Everyone has an opinion on the tragedy at Penn State.
I've been trying to avoid jumping in because, frankly, the pool seems pretty crowded.
But, when you get past the posturing and the judging, it still comes down to one thing, even though that one thing often seems to get lost.
Children were victimized by adults — in the original assault and in the effort to cover it up.
They are the victims — not Joe Paterno, not Jerry Sandusky, not Graham Spanier, not anyone in Penn State's administration — although, in true football fashion, there's been plenty of misdirection.
And even some who have defended the actions — or inactions, if you prefer — of the adults.
I have known about this matter for only a few days, and my conscience won't permit me to remain silent any longer.
But silence has been the problem at Penn State, as it has been in other organizations, for a long time.
In fact, until Penn State dismissed Paterno for not doing anywhere near enough after he became aware of his assistant's crimes, it seemed that the university would do as others have done — and conclude that protecting the institution is more important than justice for children.
Our society talks a good game when it comes to protecting children — but it is rare when a mafia mentality of circling the wagons and protecting one's own, even when one's own is clearly guilty, does not take over, and the code of silence descends on all.
In schools. In churches. In athletic locker rooms.
The really heinous part of this is the betrayal of the faith that children place in authority figures — like parents, coaches, pastors and teachers. Children don't always outgrow that absolute allegiance, either. Some adults continue to revere the authority figures from their childhoods long after those authority figures are revealed to be less than superheroes.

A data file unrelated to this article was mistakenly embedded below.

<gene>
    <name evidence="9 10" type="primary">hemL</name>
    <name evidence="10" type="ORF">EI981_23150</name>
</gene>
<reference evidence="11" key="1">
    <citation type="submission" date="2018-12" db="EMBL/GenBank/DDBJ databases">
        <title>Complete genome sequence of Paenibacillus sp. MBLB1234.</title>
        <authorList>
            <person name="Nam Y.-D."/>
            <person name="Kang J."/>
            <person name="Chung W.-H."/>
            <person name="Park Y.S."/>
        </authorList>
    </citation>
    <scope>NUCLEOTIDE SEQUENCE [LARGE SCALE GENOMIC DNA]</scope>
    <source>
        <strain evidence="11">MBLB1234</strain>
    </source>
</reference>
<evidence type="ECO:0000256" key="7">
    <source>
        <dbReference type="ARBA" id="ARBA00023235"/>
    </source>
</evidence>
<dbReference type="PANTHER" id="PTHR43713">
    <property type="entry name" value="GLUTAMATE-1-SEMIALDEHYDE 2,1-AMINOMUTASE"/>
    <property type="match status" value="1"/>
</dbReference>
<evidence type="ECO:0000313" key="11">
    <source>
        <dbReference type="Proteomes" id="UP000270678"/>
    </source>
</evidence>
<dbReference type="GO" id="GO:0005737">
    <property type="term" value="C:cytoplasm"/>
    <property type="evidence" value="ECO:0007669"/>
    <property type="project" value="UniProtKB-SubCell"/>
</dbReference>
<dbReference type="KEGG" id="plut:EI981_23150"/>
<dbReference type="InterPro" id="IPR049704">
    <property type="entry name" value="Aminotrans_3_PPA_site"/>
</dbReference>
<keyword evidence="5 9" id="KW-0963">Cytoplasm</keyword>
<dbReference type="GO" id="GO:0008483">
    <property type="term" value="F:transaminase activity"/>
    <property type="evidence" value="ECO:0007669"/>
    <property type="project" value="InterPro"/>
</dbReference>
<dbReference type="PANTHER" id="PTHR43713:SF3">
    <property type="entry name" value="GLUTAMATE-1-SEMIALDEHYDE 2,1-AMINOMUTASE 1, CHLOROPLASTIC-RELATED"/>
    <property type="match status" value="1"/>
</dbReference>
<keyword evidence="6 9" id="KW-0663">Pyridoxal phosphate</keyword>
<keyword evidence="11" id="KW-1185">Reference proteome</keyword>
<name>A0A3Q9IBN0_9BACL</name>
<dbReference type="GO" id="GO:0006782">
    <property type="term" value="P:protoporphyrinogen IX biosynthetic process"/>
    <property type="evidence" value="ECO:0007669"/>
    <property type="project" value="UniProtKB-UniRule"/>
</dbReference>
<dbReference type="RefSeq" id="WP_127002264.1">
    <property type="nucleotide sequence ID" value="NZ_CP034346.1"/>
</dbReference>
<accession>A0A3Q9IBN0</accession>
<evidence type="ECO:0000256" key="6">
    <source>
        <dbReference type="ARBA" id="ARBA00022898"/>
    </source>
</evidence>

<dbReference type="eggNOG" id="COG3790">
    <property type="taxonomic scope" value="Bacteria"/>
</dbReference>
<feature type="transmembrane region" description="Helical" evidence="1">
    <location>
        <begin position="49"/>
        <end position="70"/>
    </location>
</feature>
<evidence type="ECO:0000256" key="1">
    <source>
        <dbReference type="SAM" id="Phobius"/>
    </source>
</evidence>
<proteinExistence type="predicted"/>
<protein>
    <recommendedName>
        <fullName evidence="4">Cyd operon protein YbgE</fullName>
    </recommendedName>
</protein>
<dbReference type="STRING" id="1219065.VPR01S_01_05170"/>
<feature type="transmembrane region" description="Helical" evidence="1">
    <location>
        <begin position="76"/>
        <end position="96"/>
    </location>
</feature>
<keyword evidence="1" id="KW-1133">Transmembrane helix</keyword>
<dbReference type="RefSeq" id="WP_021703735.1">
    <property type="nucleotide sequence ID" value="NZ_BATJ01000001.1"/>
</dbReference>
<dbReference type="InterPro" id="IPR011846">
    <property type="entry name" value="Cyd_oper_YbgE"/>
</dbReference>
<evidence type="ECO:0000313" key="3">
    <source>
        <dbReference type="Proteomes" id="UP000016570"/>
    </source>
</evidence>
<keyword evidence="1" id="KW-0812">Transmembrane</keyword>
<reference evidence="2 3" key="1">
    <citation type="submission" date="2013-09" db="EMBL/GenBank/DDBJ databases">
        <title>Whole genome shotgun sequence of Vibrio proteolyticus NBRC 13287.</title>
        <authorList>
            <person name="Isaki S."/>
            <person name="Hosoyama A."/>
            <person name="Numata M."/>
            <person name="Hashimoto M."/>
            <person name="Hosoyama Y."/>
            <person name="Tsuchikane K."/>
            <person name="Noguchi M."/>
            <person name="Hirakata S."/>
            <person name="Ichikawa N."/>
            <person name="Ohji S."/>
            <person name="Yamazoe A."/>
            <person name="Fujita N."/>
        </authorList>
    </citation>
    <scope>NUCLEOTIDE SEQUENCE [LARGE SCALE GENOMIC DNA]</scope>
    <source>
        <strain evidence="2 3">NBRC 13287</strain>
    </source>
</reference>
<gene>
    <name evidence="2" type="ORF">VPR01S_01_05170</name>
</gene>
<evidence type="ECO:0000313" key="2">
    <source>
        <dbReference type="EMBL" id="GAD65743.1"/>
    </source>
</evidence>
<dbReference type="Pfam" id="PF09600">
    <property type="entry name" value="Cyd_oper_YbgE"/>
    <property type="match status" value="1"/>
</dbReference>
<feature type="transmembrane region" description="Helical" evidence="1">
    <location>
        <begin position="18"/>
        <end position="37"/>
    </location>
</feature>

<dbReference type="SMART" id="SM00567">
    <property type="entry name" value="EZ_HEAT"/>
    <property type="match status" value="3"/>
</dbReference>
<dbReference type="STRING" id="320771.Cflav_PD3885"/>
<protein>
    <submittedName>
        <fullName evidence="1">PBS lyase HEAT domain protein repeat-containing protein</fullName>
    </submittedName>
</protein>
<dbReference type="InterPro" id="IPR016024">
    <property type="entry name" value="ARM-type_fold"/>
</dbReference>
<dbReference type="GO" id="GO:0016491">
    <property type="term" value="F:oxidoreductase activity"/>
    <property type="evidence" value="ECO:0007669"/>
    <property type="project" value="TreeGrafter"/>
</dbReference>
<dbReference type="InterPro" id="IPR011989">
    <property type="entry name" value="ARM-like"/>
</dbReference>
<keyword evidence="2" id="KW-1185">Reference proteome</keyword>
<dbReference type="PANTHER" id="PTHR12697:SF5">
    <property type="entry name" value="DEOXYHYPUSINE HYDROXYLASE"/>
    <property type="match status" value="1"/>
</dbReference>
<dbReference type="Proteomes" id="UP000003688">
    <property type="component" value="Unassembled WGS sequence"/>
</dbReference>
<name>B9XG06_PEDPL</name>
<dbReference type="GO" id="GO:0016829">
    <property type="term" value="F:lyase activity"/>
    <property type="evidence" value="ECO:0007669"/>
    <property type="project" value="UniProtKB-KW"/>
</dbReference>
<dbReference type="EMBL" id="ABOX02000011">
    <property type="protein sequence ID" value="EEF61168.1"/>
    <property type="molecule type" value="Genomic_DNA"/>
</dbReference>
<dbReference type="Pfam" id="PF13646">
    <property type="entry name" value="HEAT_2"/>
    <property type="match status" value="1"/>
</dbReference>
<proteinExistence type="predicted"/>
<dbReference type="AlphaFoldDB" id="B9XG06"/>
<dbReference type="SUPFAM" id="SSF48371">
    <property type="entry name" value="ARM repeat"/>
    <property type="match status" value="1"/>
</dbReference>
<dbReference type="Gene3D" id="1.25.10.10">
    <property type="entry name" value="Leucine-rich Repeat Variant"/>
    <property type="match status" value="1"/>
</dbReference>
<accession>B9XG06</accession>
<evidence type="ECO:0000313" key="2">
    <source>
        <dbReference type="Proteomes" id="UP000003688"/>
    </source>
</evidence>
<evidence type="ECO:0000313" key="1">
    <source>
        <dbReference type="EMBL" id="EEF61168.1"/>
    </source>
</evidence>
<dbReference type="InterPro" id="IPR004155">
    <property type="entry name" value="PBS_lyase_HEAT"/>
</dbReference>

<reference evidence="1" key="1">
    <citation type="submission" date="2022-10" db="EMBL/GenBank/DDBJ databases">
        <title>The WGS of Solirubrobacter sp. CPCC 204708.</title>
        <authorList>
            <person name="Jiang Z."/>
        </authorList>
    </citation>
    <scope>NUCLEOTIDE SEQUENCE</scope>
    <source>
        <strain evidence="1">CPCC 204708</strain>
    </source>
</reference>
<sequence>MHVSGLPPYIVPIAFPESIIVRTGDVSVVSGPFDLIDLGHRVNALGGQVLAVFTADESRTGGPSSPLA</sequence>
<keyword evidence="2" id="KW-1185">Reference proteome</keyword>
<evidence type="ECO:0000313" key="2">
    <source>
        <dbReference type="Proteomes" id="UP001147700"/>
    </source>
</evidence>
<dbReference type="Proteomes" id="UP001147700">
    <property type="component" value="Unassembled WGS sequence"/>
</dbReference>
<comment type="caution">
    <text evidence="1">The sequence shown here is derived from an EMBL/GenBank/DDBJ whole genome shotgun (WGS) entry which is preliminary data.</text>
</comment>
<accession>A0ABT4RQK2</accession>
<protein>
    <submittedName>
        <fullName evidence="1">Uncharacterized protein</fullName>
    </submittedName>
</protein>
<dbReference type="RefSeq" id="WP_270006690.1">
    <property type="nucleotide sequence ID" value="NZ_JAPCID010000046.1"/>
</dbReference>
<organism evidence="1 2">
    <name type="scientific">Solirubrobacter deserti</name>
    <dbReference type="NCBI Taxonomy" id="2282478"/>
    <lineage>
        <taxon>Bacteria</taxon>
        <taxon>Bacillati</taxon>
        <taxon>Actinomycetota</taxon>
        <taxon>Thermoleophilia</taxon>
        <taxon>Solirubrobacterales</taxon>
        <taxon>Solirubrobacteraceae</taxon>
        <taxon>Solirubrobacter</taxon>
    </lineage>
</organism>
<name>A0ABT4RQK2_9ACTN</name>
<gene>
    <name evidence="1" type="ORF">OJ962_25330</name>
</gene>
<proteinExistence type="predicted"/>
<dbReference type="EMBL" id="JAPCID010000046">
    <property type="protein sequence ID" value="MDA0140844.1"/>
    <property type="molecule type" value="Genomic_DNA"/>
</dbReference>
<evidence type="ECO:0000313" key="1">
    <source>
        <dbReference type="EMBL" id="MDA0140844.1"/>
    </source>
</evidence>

(My understanding is that the assistant who witnessed the assault waited a day before taking it to Paterno. He had to consult with his real father first.)
Those relationships have lives of their own, and so do violations of that trust. They live on, influencing others in due course. Whether one prays or not, the victims deserve whatever support we can give them. Most, if not all, will struggle with this for years.
Paterno, in an attempt to appear gracious after his dismissal, urged everyone to pray for the victims, and, on the surface, that does seem to be generous and compassionate.
But "JoePa," the father figure for countless young men, was not being selfless. He was being selfish.
It was face–saving misdirection.
A football coach to the end, he tried to fake out everyone with a little play–action that would give the appearance that he still called the shots. He would leave when the season was over — which, presumably, would have included the Big Ten Championship Game (if the Nittany Lions qualified for it) and perhaps the Rose Bowl.
That would have been the proper way for college football's winningest coach to exit.
He was still trying to exercise control in a situation where he had no more. He lost his credibility when he abandoned his responsibility.